STORMY MONDAY (1988) Blu-ray/DVD combo
Director: Mike Figgis
Arrow Video USA

Mike Figgis' neo-noir feature debut STORMY MONDAY comes to Blu-ray/DVD combo from Arrow Video USA.

Industrial Newcastle Upon Tyne is in the throes of American Week with the local council hosting the visit (and influx of cash) from American developer Frank Cosmo (Tommy Lee Jones, BLACK MOON RISING) who wants to perform "major surgery" on the rundown quayside area. Standing in opposition is jazz club owner Finney (Sting, THE BRIDE) who refuses to sell his club. While the two have never met, their worlds are about to intersect when Finney's new cleaner/errand boy Brendan (Sean Bean, GOLDENEYE) overhears a conversation between two hitmen (TRAINSPOTTING's James Cosmo and THE KILLING FIELDS' Mark Long) who have been hired to use force to coerce Finney into signing over his property. Brendan gets a crash course in crime and corruption as Finney and his associates send the two hitmen packing, but he becomes further embroiled in the standoff between the two businessmen when he falls for Cosmo's former mistress-turned-waitress Kate (Melanie Griffith, BODY DOUBLE).

A visually striking eighties neo-noir shot by the great Roger Deakins (NO COUNTRY FOR OLD MEN), STORMY MONDAY makes use of the rundown environs of industrial Northern England, rain slicked streets, streetlamps, and omnipresent neon to provide a stunning backdrop to a crime film in which chance and assumption shape the fates of the characters. Just as Finney calls into question whether puppet master Cosmo is not the one really being taken by the local bigwigs he is bribing, the film slowly reveals that, however much Cosmo has underestimated him, Finney is neither a little man standing up for his business or an underworld crime figure. Events that conspire to pit them against each other in an increasingly violent manner come about without either of them manipulating them, with Cosmo coming to believe that Finney is considerably more dangerous than assumed when an associate (Scott Hoxby, CLIFFHANGER) mistakes Brendan for a "pro" when he shoots another of Cosmo's men in self-defense with a gun Kate has found in the car Finney has seized from one of the hitmen and given to the younger man. Some other characters may go out with a bang in the climax, but it is leverage rather than violence that allows one of the businessmen to conquer the other. The re-release of the film in both the US and UK on Blu-ray in 2017 may seem quite timely given the latter's recent economic and political upheavals and the rumors of American intervention. Director Figgis provides the underscore himself while the film also features live-recorded performances by The Krakow Jazz Ensemble – whose guest appearance in the city during America Week is taken by some as an affront – and The Don Weller Band.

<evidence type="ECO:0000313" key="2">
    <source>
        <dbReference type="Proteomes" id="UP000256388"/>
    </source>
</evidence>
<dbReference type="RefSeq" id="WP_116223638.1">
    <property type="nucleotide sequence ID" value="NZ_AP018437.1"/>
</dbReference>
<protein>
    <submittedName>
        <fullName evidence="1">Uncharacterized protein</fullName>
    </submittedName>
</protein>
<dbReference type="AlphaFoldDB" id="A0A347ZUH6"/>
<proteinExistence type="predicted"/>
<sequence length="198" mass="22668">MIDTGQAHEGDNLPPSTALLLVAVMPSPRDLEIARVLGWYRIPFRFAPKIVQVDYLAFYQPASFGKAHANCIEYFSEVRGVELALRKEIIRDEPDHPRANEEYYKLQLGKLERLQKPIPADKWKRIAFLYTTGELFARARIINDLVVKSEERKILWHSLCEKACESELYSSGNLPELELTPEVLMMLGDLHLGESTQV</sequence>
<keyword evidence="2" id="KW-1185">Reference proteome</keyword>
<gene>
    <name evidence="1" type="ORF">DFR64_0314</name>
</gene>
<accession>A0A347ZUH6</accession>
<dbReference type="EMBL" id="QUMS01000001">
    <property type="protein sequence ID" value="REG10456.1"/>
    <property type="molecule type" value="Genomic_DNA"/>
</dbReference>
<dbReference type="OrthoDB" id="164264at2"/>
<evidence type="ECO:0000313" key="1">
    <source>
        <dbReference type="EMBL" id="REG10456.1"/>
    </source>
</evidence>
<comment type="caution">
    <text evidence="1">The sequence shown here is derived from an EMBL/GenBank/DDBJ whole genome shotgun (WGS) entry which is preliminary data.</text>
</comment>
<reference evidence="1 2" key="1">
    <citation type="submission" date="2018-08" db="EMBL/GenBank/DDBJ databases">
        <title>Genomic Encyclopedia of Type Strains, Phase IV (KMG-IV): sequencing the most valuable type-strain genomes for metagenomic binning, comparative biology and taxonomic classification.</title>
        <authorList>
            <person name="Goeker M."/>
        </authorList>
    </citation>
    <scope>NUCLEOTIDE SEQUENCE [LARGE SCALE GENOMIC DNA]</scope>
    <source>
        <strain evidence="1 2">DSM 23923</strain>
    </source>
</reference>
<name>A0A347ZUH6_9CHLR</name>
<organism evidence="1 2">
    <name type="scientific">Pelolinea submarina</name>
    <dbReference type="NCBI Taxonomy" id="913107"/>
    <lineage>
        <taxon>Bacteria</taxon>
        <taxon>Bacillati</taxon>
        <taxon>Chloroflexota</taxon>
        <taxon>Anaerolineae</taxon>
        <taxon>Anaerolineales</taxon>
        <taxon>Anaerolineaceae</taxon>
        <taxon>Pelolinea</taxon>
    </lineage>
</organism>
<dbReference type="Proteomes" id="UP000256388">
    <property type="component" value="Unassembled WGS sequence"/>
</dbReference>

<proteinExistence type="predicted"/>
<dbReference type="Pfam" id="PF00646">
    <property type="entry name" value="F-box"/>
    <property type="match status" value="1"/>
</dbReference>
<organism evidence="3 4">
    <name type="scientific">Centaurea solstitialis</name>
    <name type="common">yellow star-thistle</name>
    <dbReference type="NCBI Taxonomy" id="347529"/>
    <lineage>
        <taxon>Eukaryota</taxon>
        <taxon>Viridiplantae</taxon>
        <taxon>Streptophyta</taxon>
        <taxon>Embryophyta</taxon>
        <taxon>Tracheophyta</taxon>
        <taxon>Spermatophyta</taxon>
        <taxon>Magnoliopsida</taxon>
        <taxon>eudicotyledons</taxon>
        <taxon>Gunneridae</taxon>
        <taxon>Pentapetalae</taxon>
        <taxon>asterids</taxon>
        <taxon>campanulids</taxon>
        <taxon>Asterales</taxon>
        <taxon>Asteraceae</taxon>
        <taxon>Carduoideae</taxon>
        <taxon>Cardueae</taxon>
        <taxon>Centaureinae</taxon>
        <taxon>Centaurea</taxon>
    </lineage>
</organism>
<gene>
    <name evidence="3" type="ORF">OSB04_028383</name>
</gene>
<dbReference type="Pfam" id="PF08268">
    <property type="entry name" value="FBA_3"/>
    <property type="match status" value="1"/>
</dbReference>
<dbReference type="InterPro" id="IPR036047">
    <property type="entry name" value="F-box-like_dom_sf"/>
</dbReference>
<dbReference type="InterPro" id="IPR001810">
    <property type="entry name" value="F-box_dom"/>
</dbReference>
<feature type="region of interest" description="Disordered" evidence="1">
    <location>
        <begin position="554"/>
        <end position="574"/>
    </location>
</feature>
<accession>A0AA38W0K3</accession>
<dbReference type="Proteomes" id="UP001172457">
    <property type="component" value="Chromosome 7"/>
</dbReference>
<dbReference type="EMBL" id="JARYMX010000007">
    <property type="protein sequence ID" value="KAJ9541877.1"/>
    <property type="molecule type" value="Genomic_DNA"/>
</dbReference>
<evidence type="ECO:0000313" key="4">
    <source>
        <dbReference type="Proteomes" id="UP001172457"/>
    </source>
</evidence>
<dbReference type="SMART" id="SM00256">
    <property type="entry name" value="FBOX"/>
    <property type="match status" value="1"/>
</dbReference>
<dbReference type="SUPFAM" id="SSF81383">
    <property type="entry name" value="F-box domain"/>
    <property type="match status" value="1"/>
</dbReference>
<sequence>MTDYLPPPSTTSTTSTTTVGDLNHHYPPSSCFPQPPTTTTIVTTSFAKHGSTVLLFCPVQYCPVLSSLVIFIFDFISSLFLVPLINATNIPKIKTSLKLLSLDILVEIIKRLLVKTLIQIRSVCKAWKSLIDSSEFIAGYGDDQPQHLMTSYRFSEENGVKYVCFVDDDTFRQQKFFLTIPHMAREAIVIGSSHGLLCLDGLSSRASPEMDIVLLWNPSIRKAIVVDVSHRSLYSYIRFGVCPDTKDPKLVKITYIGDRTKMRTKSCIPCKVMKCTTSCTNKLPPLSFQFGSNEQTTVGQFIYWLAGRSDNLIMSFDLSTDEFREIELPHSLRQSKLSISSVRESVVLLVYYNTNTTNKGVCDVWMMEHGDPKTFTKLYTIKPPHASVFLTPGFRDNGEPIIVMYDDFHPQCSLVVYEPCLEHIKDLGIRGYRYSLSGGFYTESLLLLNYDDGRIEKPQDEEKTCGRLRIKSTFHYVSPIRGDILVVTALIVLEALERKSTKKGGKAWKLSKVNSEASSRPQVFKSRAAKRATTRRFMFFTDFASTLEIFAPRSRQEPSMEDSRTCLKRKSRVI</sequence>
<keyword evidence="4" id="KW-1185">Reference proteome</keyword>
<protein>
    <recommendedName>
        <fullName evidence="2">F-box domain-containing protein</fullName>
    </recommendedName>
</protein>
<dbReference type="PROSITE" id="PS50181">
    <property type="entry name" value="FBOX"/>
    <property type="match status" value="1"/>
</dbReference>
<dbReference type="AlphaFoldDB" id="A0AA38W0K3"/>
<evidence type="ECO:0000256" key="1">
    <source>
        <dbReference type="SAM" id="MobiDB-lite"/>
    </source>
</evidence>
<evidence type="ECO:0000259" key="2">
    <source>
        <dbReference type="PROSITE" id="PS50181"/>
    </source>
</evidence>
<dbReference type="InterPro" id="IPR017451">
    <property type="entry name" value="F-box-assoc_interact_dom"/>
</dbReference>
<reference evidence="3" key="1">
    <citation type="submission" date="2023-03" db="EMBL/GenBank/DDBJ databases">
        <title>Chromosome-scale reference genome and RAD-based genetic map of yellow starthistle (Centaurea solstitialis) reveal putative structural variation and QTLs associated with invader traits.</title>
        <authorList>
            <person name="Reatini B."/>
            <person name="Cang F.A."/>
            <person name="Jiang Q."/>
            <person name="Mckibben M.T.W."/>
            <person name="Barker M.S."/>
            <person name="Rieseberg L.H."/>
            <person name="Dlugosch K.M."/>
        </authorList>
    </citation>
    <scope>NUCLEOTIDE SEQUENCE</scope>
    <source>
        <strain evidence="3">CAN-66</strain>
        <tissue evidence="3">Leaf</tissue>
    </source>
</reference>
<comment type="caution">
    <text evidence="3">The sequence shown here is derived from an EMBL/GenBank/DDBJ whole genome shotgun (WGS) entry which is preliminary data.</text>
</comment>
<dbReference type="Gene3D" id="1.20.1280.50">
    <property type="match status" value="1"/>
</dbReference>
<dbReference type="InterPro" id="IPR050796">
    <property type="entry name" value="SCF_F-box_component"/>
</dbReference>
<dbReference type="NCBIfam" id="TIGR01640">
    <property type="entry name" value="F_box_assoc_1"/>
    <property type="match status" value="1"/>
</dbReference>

Released theatrically by Atlantic Releasing and on video by Paramount, STORMY MONDAY ended up along with other Atlantic titles with MGM via Polygram and was released by the former on DVD in 2002. Arrow's 1080p24 MPEG-4 AVC 1.85:1 widescreen transfer is derived from a 2010 HD master that sports vivid saturated reds and cool blues along with some faint wear. The LPCM 2.0 stereo track nicely conveys the live and scored music but reveals some of the production limitations in dialogue recording with some amplified lines spoken by characters having an echo effect while the recording of dialogue by the principals in the same scene (and sometimes in the same shot) sounding clearer and crisper. A major sequence in which the two henchmen try to rough up Finney has a similar echo effect, but this appears to be intentional since it is the sound effects that are affected. Optional English SDH subtitles are included. A rights issue with the title caused Arrow to temporarily withdraw the American edition before the street date but this has apparently been settled.

Extras start off with an audio commentary by director/writer/composer Figgis moderated by journalist Damon Wise. Figgis discusses the film's autobiographical aspects, the long time it took to mount the film as his feature debut (after an hour-long telefilm shot for Channel Four) including an earlier deal with Hemdale that fell through. He reveals that Kim Cattrall was in the running for Griffith's role, but Griffith became more in demand after Jonathan Demme's SOMETHING WILD, that Albert Finney were considered for Finney before Atlantic recommended Sting, and that Harvey Keitel and Christopher Walken were in the running for Jones' role. He discusses his jazz background and being in a band with Bryan Ferry pre-Roxy Music, working as a cleaner in a jazz club, and taking inspiration from other jazz-scored crime films like IN COLD BLOOD. "Just the Same?: STORMY MONDAY 30 Years On..." (33:15) is a featurette by Newcastle native Neil Young, a writer for Sight & Sound, who discusses the city's history in film, contrasting the grittiness of GET CARTER with the dreaminess of STORMY MONDAY (the latter in his opinion being more genuine because of the input of locals Figgis and Sting). He also draws parallels on the local government corruption aspect with the Poulson corruption scandal which involved Newcastle city council leader T. Dan Smith and the attempted redevelopment of the city's Quayside. The disc also includes a theatrical trailer (1:29) and image gallery. Not provided for review were the reversible sleeve featuring original and newly commissioned artwork by Jacey as well as a booklet featuring new writing by critic Mark Cunliffe (included with the first pressing only). (Eric Cotenas)